PRECIOUS METALS rallied from yesterday's late 3-month lows in London on Thursday, with Gold Trading 0.7% higher vs. the Dollar as stock markets fell with energy prices.
Silver rallied 2.2% from Wednesday's bottom, but remained one-third below the 3-decade peak near $50 per ounce hit at Easter 2011.
The single Euro currency meantime slid near $1.3050 this morning – down 3¢ for the week – after Wednesday's weak auction of new Spanish debt was followed today by news of a sharp decline in Germany's industrial output.
Losing 1.1% against Gold Bullion on Thursday, the Euro also dipped briefly through CHF 1.20 – the floor set by the Swiss National Bank last September, and defended by selling Francs to buy Euros in a bid to prevent the currency-zone's debt crisis further hurting Switzerland's export-heavy economy.
Going into the long Easter weekend – which will see London's wholesale Gold Trading market closed until Tuesday – Spanish bond yields jumped again, erasing the dip seen since the European Central Bank began lending Eurozone banks more than €1 trillion in December.
The Dax index of German stocks today slid 0.9%, extending this Easter week's losses to 3.2%.
Bullion-market analysts and professionals Trading Gold have "turned bearish for the first time this year," according to Bloomberg's latest weekly survey.
"Fifteen of 29 analysts surveyed by Bloomberg expect prices to decline next week and five were neutral," says the newswire, "the highest proportion since Dec. 30."
The last week of Dec. 2011 saw gold hit a 5-month low and begin a 17% rally over the following 9 weeks.
"We would not be surprised to see a move down in gold," says a note from bullion-bank Scotia Mocatta, "but as concerns about Europe's debt are resurfacing, the downside may be limited and safe-haven buying may soon return with vigour."
Over in Vietnam meantime, and "after a few dozen drafts" reports TuoitreNews.vn, "the final decree on the management of Gold Trading activities, a very important document with a strong influence on the domestic gold market, has been signed by the Prime Minister."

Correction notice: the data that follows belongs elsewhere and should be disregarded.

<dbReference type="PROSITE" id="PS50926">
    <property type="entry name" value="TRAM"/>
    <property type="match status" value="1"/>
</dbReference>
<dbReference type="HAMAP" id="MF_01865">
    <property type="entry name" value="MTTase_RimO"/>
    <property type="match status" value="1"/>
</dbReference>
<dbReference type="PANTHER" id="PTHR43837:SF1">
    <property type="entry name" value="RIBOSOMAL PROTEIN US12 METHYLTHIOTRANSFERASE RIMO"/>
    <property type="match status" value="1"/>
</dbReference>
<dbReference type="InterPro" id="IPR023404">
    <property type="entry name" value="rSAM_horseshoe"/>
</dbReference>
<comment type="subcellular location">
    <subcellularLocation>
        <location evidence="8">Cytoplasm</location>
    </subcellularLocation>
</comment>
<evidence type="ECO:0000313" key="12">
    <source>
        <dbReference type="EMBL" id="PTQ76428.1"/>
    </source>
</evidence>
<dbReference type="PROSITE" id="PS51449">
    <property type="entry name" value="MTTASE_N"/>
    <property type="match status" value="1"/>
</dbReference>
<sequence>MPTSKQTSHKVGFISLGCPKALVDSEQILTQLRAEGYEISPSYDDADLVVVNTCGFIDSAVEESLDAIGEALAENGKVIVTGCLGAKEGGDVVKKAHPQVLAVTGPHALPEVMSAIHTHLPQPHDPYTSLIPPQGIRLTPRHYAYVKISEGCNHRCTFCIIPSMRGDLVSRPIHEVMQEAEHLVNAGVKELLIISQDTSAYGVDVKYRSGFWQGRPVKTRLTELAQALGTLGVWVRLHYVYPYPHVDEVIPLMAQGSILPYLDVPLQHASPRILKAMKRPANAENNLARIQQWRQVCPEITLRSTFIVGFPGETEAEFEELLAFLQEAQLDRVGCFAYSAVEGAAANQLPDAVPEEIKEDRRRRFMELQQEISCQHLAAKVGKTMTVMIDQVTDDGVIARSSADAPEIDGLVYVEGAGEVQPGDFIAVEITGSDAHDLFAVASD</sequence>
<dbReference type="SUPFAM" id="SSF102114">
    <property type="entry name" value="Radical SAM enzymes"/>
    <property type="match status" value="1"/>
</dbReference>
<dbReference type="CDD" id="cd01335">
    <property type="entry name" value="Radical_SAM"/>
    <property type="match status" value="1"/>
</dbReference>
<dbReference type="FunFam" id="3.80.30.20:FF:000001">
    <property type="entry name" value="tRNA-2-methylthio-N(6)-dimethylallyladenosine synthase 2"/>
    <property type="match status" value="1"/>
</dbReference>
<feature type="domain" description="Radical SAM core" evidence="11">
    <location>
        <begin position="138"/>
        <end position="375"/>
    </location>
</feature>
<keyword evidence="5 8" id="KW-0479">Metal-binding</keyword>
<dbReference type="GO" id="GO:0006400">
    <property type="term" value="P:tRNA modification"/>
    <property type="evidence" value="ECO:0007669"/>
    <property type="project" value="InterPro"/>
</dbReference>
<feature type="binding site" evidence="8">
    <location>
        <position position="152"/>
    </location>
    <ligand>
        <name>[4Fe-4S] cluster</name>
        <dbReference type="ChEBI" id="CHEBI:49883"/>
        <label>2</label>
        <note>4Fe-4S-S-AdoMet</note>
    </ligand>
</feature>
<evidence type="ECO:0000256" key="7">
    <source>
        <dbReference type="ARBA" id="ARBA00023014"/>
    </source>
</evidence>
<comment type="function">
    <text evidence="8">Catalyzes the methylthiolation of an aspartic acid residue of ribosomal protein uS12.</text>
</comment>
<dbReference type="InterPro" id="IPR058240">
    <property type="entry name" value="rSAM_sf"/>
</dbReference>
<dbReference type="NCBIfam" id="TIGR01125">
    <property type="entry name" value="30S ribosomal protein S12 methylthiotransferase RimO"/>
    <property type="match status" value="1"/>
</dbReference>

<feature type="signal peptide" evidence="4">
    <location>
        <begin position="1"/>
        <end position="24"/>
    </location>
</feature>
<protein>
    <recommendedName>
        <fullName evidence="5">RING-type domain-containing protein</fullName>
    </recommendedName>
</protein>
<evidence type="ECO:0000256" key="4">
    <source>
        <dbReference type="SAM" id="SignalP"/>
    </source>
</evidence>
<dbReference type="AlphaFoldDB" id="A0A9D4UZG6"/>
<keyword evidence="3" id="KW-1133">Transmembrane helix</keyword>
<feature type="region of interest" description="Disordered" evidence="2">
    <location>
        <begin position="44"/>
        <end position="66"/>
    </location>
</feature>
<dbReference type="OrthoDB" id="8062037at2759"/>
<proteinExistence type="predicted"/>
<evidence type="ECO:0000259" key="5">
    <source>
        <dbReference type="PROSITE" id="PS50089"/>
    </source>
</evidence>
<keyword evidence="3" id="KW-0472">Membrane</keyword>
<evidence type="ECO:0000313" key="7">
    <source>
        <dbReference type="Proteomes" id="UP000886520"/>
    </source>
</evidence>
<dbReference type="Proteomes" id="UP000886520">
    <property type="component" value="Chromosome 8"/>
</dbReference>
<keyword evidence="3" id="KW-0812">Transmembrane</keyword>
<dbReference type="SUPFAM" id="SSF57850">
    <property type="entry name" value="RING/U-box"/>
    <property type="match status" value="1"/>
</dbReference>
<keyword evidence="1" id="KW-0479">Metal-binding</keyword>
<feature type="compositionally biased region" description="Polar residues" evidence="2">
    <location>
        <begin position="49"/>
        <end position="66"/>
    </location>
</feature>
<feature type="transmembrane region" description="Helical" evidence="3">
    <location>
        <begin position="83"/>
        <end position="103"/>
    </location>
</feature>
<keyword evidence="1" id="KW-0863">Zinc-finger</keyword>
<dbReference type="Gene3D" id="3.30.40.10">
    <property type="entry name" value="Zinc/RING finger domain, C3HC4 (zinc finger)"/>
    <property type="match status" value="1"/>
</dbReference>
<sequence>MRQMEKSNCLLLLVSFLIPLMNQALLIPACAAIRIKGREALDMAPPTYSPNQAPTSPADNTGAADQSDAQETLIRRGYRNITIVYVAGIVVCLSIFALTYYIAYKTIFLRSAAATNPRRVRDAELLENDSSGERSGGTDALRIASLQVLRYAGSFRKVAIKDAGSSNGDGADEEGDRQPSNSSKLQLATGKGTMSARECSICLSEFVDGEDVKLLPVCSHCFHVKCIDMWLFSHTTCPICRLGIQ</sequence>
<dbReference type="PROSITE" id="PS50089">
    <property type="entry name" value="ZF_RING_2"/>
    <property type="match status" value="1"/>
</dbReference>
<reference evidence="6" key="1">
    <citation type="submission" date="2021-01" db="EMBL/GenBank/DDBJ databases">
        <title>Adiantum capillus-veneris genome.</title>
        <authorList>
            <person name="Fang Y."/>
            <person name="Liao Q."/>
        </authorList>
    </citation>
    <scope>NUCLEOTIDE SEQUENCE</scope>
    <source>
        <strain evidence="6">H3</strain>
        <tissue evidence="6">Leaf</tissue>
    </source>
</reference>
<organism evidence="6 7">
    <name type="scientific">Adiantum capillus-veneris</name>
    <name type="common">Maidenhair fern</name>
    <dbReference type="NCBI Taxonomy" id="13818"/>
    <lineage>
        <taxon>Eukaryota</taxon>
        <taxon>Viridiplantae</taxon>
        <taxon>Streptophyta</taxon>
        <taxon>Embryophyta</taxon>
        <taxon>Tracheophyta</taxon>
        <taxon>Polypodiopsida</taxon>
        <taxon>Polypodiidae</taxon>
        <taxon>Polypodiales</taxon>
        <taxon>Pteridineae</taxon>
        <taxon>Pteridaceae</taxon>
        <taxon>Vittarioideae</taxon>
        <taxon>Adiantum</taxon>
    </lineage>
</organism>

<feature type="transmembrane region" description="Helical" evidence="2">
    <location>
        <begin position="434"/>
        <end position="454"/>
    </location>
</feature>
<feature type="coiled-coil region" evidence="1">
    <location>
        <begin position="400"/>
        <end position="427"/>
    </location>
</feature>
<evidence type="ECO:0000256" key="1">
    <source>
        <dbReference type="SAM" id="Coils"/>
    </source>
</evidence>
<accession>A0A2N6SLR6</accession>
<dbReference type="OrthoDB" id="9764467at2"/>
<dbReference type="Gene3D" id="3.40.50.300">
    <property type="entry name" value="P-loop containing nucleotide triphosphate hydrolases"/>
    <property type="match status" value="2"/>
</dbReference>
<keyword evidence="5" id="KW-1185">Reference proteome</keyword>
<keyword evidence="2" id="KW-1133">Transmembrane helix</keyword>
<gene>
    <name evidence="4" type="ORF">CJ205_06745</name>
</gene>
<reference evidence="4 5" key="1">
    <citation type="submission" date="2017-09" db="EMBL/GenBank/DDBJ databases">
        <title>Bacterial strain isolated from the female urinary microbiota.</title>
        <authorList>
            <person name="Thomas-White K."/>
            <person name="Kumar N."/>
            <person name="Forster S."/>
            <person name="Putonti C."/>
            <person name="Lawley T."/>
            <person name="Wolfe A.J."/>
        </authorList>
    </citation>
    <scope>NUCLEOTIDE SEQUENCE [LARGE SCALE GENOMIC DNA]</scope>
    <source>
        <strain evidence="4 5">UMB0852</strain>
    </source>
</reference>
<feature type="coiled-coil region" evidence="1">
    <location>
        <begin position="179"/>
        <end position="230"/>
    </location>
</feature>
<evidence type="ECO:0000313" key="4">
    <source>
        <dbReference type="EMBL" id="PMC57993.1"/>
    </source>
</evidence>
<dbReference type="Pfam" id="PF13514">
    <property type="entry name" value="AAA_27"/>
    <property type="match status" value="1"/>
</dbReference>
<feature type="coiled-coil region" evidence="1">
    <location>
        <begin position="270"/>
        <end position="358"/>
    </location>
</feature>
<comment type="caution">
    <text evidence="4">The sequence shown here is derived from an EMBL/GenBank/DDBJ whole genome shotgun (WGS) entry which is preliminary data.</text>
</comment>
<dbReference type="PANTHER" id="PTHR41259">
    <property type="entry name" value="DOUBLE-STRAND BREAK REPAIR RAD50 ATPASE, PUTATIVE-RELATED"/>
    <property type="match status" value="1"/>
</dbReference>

Hanoi's new decree brings together Vietnam's piecemeal controls on gold trading of 2011, banning the use of gold as money, such as making large payments in real estate deals, as well as manufacturing or Trading Gold without the requisite licenses.
Across in India – the world's No.1 private gold consumer, where a 3-week long strike by jewelers protesting against a series of tax and duty hikes turned violent on Monday, with protesters clashing with police in Mumbai and disrupting trains in Ghaziabad – commercial banks now have to submit a raft of new monthly and twice-annual reports to the Reserve Bank of India stating the volume and value of their Gold Bullion imports.
"We all know that gold is a deep-rooted part of our cultural heritage," says Mehul Choksi, chairman and managing director of Mumbai-based Gitanjali Gems Ltd.
"[Gold] also serves as a highly liquid form of savings and a hedge against inflation, having appreciated much faster than other asset classes.
"Naturally, we cannot expect this demand to suddenly disappear. And, since India produces virtually no gold, demand has to be met entirely through imports – legal or illegal!"
“The four per cent duty might be perceived as an irritant," counters T R Rustagi, former joint secretary of the Central Board of Excise & Customs, also writing in the Business Standard. "But arguably it cannot be the cause for smuggling.
"Its avoidance may not be lucrative enough for smugglers to take risks," says Rustagi, contrasting today's 4% duty with the 15% in place when India repealed its Gold Control Act, liberalizing the legal import of Gold Bullion in 1990.
"We have no choice but to cooperate with the union," says a Bangalore jeweler, speaking to DNA. "If we go against them and face problems later, we will be ostracised."
Private reports reaching BullionVault here in London, however, say that gold items are widely available for sale in Mumbai.
"We are expecting [finance minister] Pranab Mukherjee to offer a feasible solution very soon," says Bacchraj Bamalwa, chairman of the Gems & Jewellery Federation of India, warning that 1,000 crore Rupees in Gold Trading – equal to some $200m – is being lost by the industry each day.
India's second-largest jewelry business by stock-market capitalization, Gitanjali's share price has dropped 20% on the BSE since hitting a four-year high in early Feb., just before the new ad valorem import duty on Gold Bullion was doubled to 4%.
Reports from the Bombay Bullion Association said this week that gold imports to India have fallen by one-half so far in 2012 from the start of 2011.
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